“Learning by Accident is an amazing love story, brain injury story, family story, and inspirational story all in one. The Rawlins’ difficult journey will leave you realizing that anything is possible if you have a strong family.”
– Jeff Ruskan, Chief Executive Officer
Healthsouth Rehabilitation Hospital of Virginia
“After more than 25 years working in brain injury as an Occupational Therapist, and as much as I know about its aftermath, Learning by Accident provided me with a much richer understanding of the emotional devastation it causes. This book will make you cry, laugh, give thanks, and believe in the power of love.”
Anne McDonnell, Executive Director,
The Brain Injury Association of Virginia
I attended an educational conference once where the speaker spoke on individuals with disabilities and how difficult it can be for them to integrate in society and build community. He then went on to give an example on how acquired disabilities can make the task of building community even more difficult due to the individual remembering how they once interacted in community and how they were accepted in society prior to their acquired disability.
5:56 am 9:52 am 4:40 pm 1 minute to 1.45+ minutes
These were the times Samuel had seizures yesterday and for how long.
They started early in the morning at home and continued the rest of the day. They were full clonic tonic seizures just like before.
The change this time was there were 3 in less than 12 hours, he took longer to regain consciousness and he was throwing up the first two.
Our family doctor got through to our Winnipeg doctors and it was decided that Sam’s med’s would be increased (thankfully we had room to move there) and that only if he seizures again after this will we go to Winnipeg.
Family caregivers move through several seasons or stages as their loved one progresses through treatment in the intensive care unit, to inpatient rehabilitation, and finally back home. But we know that’s only a new beginning- not a finish line. Each stage comes with its own emotional responses and tasks to learn.
As moms and dads, we tend to worry about what our kids will be like when they grow up. Are we doing a good job now? Will they appreciate things that we do now, later in life? Am I doing this right? I have people ask me all the time “how do you do it!?” My answer is ‘usually with lots of prayer’… but when it comes down to it… I don’t even know if I AM ‘doing it’. Most days I wonder …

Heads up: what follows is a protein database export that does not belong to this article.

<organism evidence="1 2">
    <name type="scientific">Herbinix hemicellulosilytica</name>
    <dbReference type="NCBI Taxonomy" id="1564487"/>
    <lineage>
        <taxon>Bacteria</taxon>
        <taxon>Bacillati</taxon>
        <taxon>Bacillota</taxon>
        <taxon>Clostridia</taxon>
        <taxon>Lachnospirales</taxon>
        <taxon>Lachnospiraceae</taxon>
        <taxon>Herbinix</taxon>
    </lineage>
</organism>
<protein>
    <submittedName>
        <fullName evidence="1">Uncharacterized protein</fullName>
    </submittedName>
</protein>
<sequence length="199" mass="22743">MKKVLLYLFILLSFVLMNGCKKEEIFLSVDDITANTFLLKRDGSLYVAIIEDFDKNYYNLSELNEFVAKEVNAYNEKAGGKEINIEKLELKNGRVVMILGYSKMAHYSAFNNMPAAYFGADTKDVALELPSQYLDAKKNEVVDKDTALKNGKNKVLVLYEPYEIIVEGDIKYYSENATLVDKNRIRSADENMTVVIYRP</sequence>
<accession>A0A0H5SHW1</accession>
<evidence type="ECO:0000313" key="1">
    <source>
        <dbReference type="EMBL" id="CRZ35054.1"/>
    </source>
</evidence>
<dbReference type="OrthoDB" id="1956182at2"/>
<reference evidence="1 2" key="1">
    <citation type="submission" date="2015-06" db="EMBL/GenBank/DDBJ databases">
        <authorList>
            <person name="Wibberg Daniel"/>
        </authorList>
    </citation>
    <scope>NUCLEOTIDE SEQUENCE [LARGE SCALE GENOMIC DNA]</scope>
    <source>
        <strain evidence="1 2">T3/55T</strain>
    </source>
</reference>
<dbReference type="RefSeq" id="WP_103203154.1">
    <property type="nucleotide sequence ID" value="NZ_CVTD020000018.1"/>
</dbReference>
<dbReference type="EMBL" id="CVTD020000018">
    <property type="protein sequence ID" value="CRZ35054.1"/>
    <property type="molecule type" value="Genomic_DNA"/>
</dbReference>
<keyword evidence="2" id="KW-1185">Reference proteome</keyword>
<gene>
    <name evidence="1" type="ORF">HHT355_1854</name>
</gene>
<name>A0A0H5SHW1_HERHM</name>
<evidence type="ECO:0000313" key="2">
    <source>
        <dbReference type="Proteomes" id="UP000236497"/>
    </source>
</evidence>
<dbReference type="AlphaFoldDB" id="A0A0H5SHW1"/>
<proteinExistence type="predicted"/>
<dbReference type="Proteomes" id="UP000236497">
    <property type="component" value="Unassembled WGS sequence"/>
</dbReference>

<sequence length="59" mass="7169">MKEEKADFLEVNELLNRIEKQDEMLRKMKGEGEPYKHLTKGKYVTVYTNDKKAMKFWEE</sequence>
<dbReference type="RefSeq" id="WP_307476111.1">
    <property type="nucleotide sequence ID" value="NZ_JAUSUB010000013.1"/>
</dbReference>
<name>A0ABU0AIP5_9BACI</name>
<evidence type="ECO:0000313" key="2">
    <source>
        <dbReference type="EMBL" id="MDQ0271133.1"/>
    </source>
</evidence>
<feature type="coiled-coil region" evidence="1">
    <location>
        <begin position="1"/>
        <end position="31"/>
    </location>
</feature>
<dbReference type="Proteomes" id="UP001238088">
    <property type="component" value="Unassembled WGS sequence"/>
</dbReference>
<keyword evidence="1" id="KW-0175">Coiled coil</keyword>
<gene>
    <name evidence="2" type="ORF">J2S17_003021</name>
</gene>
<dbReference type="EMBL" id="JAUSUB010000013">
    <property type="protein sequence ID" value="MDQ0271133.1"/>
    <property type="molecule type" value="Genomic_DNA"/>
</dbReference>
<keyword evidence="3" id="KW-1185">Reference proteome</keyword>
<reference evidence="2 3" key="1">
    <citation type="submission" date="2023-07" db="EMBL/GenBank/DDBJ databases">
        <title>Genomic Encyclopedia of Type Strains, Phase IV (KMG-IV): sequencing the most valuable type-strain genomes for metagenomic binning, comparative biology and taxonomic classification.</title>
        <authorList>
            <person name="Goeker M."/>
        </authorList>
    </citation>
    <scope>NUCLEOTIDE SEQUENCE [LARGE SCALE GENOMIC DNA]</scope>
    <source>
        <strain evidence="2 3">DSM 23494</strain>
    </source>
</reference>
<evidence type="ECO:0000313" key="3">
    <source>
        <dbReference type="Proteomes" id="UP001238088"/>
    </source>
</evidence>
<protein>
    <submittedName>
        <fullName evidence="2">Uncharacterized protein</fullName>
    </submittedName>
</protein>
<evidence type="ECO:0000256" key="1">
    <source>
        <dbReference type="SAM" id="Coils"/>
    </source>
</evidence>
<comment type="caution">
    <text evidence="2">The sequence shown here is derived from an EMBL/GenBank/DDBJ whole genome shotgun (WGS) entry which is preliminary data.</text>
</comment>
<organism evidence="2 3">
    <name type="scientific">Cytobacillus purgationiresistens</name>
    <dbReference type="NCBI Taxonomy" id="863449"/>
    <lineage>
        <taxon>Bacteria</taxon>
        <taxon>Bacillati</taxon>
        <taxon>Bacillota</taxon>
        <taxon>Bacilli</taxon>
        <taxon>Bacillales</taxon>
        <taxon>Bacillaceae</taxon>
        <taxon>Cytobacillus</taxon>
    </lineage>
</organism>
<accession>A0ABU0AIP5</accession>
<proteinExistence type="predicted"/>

The weather has been extremely unusual in Canada this year. Normally, we could be outdoors at the beach by now, instead the weather warms only intermittently. Even if the sun doesn’t shine, people can still enjoy outdoor activities, which are essential to a well-balanced and healthy lifestyle
On June 29, 2005, I sustained a Traumatic Brain Injury (TBI) while working as a stagehand and setting up for a Santana concert. My whole life changed in one quick second as my feet left the stage, my head hit the cement floor below, and my whole body went into seizures. Then everything stopped. Many of my friends and co-workers thought I was dead. But I survived! I am still surviving.
People often tell me they would like to write a book or an article about their personal story. The problem is they don’t know where to begin. Writing a book is a tremendous undertaking and putting together an article is challenging too. However, keep your eye on the prize because there is power in your story… power to heal you and to inspire others. Below are some suggestions to help you get started:
When our son, Jeffrey, was born severely brain injured it absolutely rattled our world. We had no indication anything was wrong during the pregnancy. Everything was as it should be. (Utimately, it was a doctor’s error during delivery that was to blame…) Perhaps the greatest challenge to us following Jeffrey’s birth was to learn to stay positive. In the beginning, I remember how often I cried. I sobbed when I saw other kids cooing in strollers. I cried when I saw a parent be too rough with his child in the supermarket. I even cried when I took a bath at night. I just couldn’t imagine how something so dreadful had happened to our little boy. The doctors were never optimistic. We found doctors’ appointments to be extrememly hard to prepare for. We knew the prognosis for our little guy would be far from positive.
It happened on a spring night in May – driving home from church with my younger brother and after dropping off my girlfriend after a Wendys’ dinner. It was about 5-10 minutes before I had to be home while someone (the writer of this email) forgot to use the restroom before he quickly rushed out of his girlfriend’s house to hurry, get home, and not be late…